Sharing her take on the recently held ‘Pakwaan: The Taste of Indian Heritage —The Lost Recipe Contest’ by the department, she says that it was simply an effort to revive the traditional recipes of India. “In this fast-paced world where food is becoming more about sustenance and quick and easy recipes seem to be more the demand of the day, we have forgotten the taste of those leisurely made dishes that did take a little effort and time but were unique and amazing in their own way. Therefore, we wanted to recreate the same magic again,” explains Chef Pankaj.
Of all the entries received, a few selected ones were invited to recreate and share them at MIT-WPU Department of Hospitality Management campus. “One unique dish I remember was from the winner of the Pakwaan competition. She had handmade tiny rice with flour dough. It looked exactly like rice and could fool anyone with its appearance! Such unique recipes were what we were looking for in the competition. Therefore, these painstakingly made recipes were a revelation and in fact, some of them were quite new to me too! We hope to make this an annual calendar event, taking it to a larger scale, getting in more entries and documenting them too so that they can be preserved as a part of our culinary heritage,” she says.
On her views on women empowerment through culinary education, Chef Pankaj says that women have always been the culinary experts in domestic scene but somehow they were rarely seen professionally. “Fortunately, there has been a paradigm shift in the way their role is being perceived today. Women are making a mark for themselves in the hospitality industry, especially on culinary front. Imparting culinary education to women helps them not only find employment but become entrepreneurs,” explains Chef Pankaj who feels the biggest learning has been ‘never take success for granted’.
“Success is sweet but short and to keep yourself alive and relevant is a constant effort. So winning MasterChef earned me immediate fame but it was just a beginning for me, the opening of a whole new world and I did not want to fade away into oblivion with time like any other reality show winners. You cannot stop learning. It is a continuous life-long process. It has been my biggest learning - to keep learning,” she feels.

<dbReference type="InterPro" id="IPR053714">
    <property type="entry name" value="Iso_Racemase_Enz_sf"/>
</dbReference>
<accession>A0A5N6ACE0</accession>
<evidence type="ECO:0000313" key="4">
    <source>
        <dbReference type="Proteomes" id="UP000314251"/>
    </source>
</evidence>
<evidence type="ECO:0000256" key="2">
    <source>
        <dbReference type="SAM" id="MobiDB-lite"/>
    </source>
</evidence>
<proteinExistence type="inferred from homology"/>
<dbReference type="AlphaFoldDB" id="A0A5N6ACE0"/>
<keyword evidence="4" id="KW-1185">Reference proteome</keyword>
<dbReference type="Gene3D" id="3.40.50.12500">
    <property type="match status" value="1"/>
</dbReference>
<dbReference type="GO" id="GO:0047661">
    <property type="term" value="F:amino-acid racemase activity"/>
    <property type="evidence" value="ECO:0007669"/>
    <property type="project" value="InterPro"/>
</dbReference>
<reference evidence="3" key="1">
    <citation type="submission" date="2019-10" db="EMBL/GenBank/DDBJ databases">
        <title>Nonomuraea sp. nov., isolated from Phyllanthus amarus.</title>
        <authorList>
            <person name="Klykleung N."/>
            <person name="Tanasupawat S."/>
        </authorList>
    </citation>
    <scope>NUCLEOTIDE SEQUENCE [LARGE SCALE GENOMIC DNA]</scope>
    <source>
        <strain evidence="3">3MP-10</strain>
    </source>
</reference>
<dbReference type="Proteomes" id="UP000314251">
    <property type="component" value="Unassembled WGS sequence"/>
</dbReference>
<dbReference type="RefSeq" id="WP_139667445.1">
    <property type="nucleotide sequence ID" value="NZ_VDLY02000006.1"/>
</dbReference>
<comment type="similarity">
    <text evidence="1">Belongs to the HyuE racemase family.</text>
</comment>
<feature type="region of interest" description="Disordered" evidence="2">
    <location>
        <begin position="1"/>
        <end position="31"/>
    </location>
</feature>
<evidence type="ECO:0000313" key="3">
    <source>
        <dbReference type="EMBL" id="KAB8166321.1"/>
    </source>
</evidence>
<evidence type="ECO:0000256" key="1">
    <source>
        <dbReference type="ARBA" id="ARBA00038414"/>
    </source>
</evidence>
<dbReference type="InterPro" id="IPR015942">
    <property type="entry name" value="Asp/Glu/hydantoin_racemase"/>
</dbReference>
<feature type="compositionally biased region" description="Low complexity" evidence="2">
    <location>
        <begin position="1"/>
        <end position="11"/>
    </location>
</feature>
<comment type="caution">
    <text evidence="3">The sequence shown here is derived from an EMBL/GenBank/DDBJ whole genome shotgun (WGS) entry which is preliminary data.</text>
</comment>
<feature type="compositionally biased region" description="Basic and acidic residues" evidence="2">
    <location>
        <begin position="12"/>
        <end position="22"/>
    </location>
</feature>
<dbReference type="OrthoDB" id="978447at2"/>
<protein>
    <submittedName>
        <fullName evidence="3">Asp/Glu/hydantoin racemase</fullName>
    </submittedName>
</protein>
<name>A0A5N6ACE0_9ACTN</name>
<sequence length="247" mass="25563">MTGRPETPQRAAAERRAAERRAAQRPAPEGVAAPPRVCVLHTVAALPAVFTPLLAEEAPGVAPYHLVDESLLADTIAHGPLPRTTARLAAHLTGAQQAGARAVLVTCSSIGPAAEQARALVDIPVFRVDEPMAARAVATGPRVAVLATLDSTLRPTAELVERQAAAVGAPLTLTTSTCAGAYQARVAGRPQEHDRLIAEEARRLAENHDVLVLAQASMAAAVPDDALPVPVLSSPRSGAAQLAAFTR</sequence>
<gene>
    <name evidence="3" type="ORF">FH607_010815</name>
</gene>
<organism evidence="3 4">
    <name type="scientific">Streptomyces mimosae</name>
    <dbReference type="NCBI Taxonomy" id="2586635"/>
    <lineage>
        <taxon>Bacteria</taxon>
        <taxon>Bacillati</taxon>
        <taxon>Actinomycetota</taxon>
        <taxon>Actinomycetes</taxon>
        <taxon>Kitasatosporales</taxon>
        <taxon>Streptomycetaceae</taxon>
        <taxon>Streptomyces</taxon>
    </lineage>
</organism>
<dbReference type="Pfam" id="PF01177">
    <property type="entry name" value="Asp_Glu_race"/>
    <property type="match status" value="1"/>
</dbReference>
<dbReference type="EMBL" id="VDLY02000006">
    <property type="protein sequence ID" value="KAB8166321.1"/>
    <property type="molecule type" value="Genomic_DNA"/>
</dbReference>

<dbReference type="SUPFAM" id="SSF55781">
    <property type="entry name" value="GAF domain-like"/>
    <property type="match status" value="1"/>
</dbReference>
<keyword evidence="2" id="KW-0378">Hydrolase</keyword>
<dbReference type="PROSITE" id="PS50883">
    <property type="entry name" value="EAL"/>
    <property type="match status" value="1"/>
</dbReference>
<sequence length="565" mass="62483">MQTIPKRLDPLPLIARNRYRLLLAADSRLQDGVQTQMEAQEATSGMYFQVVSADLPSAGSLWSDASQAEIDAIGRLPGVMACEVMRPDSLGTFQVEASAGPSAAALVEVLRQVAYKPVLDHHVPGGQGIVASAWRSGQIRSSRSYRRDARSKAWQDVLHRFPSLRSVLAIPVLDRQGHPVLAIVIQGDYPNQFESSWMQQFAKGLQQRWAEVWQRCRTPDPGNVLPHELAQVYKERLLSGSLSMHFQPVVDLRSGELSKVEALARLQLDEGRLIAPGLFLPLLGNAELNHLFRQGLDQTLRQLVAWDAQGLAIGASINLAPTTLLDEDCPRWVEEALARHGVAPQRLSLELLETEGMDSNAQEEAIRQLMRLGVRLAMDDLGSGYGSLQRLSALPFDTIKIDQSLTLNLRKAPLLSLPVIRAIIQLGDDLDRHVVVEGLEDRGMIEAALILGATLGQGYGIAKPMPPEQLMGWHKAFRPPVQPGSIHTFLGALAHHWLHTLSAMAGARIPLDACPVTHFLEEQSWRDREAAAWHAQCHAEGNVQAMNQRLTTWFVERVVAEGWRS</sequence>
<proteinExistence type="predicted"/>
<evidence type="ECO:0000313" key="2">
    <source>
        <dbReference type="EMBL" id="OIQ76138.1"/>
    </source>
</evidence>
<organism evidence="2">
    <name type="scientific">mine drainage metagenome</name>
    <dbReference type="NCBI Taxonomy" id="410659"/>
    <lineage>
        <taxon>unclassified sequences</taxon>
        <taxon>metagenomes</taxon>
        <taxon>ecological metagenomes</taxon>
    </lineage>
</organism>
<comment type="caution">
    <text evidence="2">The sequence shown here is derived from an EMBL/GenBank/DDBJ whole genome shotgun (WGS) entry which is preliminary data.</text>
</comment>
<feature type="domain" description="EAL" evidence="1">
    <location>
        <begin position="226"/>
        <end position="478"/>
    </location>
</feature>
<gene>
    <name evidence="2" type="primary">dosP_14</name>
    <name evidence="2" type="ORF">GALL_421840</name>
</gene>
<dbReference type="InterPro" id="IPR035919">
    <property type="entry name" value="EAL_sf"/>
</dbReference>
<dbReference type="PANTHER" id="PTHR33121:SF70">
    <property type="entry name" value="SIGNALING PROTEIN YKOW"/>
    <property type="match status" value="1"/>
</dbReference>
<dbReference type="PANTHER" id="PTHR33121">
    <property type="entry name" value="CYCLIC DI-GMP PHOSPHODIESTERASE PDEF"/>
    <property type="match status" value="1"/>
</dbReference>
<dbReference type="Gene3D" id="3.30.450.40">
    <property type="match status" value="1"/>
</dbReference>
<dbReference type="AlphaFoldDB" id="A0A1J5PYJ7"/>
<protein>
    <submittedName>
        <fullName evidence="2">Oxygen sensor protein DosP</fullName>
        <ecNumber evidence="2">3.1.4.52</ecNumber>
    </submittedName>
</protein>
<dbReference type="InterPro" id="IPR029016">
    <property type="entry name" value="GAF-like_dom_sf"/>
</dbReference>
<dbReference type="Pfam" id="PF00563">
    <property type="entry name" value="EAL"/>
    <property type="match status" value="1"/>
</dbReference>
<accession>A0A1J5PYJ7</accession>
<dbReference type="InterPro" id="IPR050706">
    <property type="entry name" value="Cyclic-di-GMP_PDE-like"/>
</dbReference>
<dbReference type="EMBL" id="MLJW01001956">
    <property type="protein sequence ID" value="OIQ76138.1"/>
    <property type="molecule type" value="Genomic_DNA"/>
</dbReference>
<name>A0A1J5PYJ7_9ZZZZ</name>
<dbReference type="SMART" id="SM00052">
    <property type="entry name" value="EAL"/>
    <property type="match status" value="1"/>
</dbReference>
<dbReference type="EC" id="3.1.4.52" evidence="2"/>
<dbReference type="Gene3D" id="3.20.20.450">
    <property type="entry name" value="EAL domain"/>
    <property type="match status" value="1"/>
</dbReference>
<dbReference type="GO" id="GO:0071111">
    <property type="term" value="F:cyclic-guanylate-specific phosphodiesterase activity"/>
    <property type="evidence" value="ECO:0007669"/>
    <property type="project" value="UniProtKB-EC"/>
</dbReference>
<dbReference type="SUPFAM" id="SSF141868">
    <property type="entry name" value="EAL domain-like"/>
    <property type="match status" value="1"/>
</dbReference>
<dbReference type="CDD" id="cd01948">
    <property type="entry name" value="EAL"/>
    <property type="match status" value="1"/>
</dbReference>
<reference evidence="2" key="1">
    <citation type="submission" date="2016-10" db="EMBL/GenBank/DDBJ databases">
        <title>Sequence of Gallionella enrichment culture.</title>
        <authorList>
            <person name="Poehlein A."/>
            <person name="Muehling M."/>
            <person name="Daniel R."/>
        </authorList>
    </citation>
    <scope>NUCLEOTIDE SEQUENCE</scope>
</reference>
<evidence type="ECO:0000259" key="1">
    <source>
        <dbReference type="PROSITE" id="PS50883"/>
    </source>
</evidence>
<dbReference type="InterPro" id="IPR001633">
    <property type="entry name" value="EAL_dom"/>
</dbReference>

Chef Pankaj opines that there is the need to make culinary education more relevant today. “As trends change on the culinary front, students who come out of colleges having learnt the traditional curriculum find themselves at a loss. What is happening in the real kitchens is different from what they theoretically learnt in the class!” she says adding that more of our own cultural aspect as well as the world at large needs to be included in the curriculum. “Regional cuisines, more popular international cuisines and new trends need to be included as it will help them find their feet easily in the industry. It will also help them meet any further crisis with any greater ease for they would be prepared to dish out the general, and the specific requirements more easily. It can also help them become budding entrepreneurs more easily,” she says.
Her message to budding chefs: The world is on your plate! Go discover the world through it!